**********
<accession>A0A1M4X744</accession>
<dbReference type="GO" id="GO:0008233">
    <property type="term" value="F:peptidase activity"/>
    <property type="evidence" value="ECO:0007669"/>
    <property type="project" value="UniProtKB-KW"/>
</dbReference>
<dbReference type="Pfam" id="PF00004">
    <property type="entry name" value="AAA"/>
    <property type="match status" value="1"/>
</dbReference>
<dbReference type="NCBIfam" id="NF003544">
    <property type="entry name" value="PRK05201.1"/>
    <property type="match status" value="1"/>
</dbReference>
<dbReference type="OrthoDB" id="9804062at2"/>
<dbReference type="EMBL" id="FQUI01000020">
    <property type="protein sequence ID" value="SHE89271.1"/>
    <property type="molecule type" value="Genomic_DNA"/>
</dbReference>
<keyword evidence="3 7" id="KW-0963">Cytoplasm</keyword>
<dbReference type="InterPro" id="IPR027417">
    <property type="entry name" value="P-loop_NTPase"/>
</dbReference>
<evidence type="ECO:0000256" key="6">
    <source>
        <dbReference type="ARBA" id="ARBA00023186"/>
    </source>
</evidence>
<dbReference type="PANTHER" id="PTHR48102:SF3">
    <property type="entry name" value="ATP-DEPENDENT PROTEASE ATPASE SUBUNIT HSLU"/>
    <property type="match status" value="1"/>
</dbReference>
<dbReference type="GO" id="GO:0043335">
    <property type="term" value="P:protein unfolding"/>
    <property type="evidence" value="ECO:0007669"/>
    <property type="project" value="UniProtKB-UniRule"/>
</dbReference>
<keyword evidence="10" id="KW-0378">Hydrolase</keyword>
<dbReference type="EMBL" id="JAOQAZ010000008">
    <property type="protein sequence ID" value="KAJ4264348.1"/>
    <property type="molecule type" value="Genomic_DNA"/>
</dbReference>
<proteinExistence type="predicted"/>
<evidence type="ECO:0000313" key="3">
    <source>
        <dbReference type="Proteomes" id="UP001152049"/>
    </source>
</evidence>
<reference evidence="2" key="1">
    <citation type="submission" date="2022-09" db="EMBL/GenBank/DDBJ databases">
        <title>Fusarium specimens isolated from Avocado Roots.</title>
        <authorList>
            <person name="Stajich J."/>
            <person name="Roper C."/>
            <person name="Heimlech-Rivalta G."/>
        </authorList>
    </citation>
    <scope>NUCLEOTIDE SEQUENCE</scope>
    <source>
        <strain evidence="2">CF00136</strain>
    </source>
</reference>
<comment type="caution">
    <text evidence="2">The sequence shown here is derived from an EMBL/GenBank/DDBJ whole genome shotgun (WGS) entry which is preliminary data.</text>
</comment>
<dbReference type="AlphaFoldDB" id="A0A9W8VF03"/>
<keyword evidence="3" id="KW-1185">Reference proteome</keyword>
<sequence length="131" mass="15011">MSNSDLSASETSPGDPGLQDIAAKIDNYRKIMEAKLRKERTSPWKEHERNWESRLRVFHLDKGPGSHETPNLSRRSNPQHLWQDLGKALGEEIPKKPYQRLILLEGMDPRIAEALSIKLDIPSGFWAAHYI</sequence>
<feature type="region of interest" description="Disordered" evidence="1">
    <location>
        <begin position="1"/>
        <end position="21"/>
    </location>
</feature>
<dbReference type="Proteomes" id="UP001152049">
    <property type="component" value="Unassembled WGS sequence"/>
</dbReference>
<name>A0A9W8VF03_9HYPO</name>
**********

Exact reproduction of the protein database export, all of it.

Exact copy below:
<accession>A0A1M4X744</accession>
<dbReference type="GO" id="GO:0008233">
    <property type="term" value="F:peptidase activity"/>
    <property type="evidence" value="ECO:0007669"/>
    <property type="project" value="UniProtKB-KW"/>
</dbReference>
<dbReference type="Pfam" id="PF00004">
    <property type="entry name" value="AAA"/>
    <property type="match status" value="1"/>
</dbReference>
<dbReference type="NCBIfam" id="NF003544">
    <property type="entry name" value="PRK05201.1"/>
    <property type="match status" value="1"/>
</dbReference>
<dbReference type="OrthoDB" id="9804062at2"/>
<dbReference type="EMBL" id="FQUI01000020">
    <property type="protein sequence ID" value="SHE89271.1"/>
    <property type="molecule type" value="Genomic_DNA"/>
</dbReference>
<keyword evidence="3 7" id="KW-0963">Cytoplasm</keyword>
<dbReference type="InterPro" id="IPR027417">
    <property type="entry name" value="P-loop_NTPase"/>
</dbReference>
<evidence type="ECO:0000256" key="6">
    <source>
        <dbReference type="ARBA" id="ARBA00023186"/>
    </source>
</evidence>
<dbReference type="PANTHER" id="PTHR48102:SF3">
    <property type="entry name" value="ATP-DEPENDENT PROTEASE ATPASE SUBUNIT HSLU"/>
    <property type="match status" value="1"/>
</dbReference>
<dbReference type="GO" id="GO:0043335">
    <property type="term" value="P:protein unfolding"/>
    <property type="evidence" value="ECO:0007669"/>
    <property type="project" value="UniProtKB-UniRule"/>
</dbReference>
<keyword evidence="10" id="KW-0378">Hydrolase</keyword>
<dbReference type="EMBL" id="JAOQAZ010000008">
    <property type="protein sequence ID" value="KAJ4264348.1"/>
    <property type="molecule type" value="Genomic_DNA"/>
</dbReference>
<proteinExistence type="predicted"/>
<evidence type="ECO:0000313" key="3">
    <source>
        <dbReference type="Proteomes" id="UP001152049"/>
    </source>
</evidence>
<reference evidence="2" key="1">
    <citation type="submission" date="2022-09" db="EMBL/GenBank/DDBJ databases">
        <title>Fusarium specimens isolated from Avocado Roots.</title>
        <authorList>
            <person name="Stajich J."/>
            <person name="Roper C."/>
            <person name="Heimlech-Rivalta G."/>
        </authorList>
    </citation>
    <scope>NUCLEOTIDE SEQUENCE</scope>
    <source>
        <strain evidence="2">CF00136</strain>
    </source>
</reference>
<comment type="caution">
    <text evidence="2">The sequence shown here is derived from an EMBL/GenBank/DDBJ whole genome shotgun (WGS) entry which is preliminary data.</text>
</comment>
<dbReference type="AlphaFoldDB" id="A0A9W8VF03"/>
<keyword evidence="3" id="KW-1185">Reference proteome</keyword>
<sequence length="131" mass="15011">MSNSDLSASETSPGDPGLQDIAAKIDNYRKIMEAKLRKERTSPWKEHERNWESRLRVFHLDKGPGSHETPNLSRRSNPQHLWQDLGKALGEEIPKKPYQRLILLEGMDPRIAEALSIKLDIPSGFWAAHYI</sequence>
<feature type="region of interest" description="Disordered" evidence="1">
    <location>
        <begin position="1"/>
        <end position="21"/>
    </location>
</feature>
<dbReference type="Proteomes" id="UP001152049">
    <property type="component" value="Unassembled WGS sequence"/>
</dbReference>
<name>A0A9W8VF03_9HYPO</name>